Business Succession Series: What to do five years out when selling
Once a small business owner reaches a certain age, it becomes inevitable that they’ll begin thinking about retirement and how they’re going to separate themselves from the business. There are multiple routes that an entrepreneur can take when creating a succession plan. But the fork in the road that every business owner must face if they’ll sell the business or hand it down to a loved one.
Entrepreneurs who decide to sell should put the business succession plan into motion at least five years prior to retirement. Business owners should decide if they’re going to sell to an external or internal buyer. If they don’t have a likely successor lined up, they’ll have to focus on finding an individual who is able to financially buy the company. This task is often easier said than done.
The stronger your team, the easier it will be to maximize the value of the company. At the beginning of this five year period, entrepreneurs should evaluate the business structure to ensure that they have the proper internal and external team in place. It’s also crucial to make sure they have the right CPA and financial advisor to handle employee benefits.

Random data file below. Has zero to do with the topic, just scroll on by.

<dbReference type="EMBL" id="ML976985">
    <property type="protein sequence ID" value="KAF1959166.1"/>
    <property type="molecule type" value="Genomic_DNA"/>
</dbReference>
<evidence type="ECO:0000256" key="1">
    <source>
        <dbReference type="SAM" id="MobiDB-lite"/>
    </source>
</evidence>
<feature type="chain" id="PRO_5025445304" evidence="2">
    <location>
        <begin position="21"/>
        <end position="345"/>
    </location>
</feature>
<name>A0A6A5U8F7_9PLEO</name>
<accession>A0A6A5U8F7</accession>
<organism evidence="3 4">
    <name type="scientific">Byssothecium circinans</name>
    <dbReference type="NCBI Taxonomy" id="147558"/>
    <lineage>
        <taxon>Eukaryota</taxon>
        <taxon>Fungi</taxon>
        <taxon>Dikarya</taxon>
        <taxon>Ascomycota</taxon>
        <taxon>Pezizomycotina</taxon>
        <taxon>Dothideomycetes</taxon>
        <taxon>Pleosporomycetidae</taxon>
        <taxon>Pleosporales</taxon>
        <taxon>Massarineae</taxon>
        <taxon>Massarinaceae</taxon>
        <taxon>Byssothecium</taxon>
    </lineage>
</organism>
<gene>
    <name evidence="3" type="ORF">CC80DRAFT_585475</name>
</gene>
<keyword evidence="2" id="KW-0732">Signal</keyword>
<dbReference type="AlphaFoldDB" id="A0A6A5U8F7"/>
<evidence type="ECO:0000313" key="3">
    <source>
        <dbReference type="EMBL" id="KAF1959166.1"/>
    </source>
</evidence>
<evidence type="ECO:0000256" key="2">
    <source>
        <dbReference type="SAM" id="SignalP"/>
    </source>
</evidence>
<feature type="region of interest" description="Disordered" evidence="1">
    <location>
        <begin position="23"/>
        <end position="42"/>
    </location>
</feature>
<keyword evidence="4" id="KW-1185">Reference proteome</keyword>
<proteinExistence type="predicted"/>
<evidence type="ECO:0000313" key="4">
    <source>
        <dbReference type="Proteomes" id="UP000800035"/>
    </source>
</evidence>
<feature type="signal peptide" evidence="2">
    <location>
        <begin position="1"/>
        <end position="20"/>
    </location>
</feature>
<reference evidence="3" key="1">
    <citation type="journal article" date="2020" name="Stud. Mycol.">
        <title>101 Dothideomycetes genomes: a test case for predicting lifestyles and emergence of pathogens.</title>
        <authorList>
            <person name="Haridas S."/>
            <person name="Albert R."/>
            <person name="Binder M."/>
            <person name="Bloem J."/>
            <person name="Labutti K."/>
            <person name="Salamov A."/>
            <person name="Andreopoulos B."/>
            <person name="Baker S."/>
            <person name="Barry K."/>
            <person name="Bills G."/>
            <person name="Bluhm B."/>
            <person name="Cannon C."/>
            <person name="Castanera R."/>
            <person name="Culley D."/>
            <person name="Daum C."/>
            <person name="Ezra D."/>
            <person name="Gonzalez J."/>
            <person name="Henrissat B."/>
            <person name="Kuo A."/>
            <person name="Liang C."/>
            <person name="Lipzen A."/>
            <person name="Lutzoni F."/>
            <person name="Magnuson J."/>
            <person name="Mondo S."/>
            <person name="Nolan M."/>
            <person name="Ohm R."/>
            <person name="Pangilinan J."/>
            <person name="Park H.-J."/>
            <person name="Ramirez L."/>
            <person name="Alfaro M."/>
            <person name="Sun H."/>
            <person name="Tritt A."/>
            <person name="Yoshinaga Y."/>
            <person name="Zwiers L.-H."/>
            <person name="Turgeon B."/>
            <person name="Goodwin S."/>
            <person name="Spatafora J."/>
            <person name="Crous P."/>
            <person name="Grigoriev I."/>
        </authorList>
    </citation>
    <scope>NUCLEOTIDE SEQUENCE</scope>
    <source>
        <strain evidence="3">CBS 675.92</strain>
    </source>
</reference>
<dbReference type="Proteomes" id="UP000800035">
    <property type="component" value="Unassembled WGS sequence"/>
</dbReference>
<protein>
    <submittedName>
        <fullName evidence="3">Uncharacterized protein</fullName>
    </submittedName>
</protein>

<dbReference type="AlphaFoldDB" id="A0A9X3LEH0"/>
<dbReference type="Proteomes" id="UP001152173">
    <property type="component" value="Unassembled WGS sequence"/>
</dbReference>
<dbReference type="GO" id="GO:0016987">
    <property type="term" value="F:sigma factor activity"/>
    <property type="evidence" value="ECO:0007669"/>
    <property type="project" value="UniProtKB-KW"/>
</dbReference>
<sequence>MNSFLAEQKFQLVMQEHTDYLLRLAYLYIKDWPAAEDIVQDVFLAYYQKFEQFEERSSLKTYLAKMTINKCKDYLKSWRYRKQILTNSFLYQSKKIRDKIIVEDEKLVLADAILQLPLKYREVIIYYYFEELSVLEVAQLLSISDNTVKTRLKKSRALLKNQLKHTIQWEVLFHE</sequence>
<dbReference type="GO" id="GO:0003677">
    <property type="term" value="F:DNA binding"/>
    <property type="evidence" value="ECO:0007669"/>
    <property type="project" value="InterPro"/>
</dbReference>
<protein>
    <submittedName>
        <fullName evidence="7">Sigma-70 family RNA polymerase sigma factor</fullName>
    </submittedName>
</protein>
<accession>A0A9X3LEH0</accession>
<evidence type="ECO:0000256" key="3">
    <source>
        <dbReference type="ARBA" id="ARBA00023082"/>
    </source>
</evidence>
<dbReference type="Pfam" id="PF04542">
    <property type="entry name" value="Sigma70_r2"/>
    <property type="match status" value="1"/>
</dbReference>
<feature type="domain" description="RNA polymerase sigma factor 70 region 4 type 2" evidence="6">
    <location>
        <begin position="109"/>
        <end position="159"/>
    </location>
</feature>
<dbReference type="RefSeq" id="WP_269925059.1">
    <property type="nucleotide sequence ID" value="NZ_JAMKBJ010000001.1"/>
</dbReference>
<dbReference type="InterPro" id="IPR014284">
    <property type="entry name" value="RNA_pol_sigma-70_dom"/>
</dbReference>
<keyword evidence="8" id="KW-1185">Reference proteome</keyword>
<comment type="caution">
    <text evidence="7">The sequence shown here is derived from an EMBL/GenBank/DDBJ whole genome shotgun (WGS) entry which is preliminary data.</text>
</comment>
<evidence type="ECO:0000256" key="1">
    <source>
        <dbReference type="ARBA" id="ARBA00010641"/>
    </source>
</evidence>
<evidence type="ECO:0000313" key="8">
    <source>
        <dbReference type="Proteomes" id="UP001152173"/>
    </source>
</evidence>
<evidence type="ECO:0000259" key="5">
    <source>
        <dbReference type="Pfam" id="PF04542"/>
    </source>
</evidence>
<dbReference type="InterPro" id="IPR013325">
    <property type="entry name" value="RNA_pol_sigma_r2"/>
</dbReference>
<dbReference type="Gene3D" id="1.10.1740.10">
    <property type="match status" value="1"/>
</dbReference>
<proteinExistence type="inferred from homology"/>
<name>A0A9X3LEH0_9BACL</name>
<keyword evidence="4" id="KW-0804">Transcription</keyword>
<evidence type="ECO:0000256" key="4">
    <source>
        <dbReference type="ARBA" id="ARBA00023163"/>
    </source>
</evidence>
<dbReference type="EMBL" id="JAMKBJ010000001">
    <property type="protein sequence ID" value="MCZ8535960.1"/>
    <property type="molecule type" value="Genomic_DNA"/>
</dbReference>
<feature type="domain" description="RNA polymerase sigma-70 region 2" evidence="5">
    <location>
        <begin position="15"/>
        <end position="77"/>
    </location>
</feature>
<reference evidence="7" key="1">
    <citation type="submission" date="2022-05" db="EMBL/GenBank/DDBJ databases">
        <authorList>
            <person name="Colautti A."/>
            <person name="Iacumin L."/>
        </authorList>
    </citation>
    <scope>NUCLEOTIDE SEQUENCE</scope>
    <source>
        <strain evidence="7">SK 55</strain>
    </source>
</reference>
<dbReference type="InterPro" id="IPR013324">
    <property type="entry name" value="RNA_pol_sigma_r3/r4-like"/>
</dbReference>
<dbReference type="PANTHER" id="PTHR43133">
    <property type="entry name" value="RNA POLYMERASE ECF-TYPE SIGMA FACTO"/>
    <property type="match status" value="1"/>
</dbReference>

Accomplishing these tasks at the beginning of the five year period will make it easier for the business to be sold to the new owner effectively and will help maximize profit.
It’s important to note that many want to keep the original owner involved for the first few years. If the original owner wants to retire by a specific age, it’s important for them to decide if they will stay on board in an auxiliary role. If they want to sell the business right away, they may be taking a large percent off of the sale price.
Continue growing the business. Entrepreneurs shouldn’t slow down the last two years before retirement. This is an excellent time to grow and continue maximizing the business to obtain a larger sales price.
Selling a business is more work than putting up a for sale sign. During the final two years, a business owner should begin talking to business brokers and creating a strategy for how they will sell their business. Because most entrepreneurs have a sense of loyalty to their employees, they should be looking for a buyer who is a cultural fit, will continue the business, and will offer the employees growth opportunities.
Executing these steps while planning for retirement may seem overwhelming venture. During this time, it’s important that business owners remain flexible with their plan and timeline horizon. If the sale goes as planned, they will have set themselves up for a financially secure retirement and ensured that the business is prepared for its next successful phase.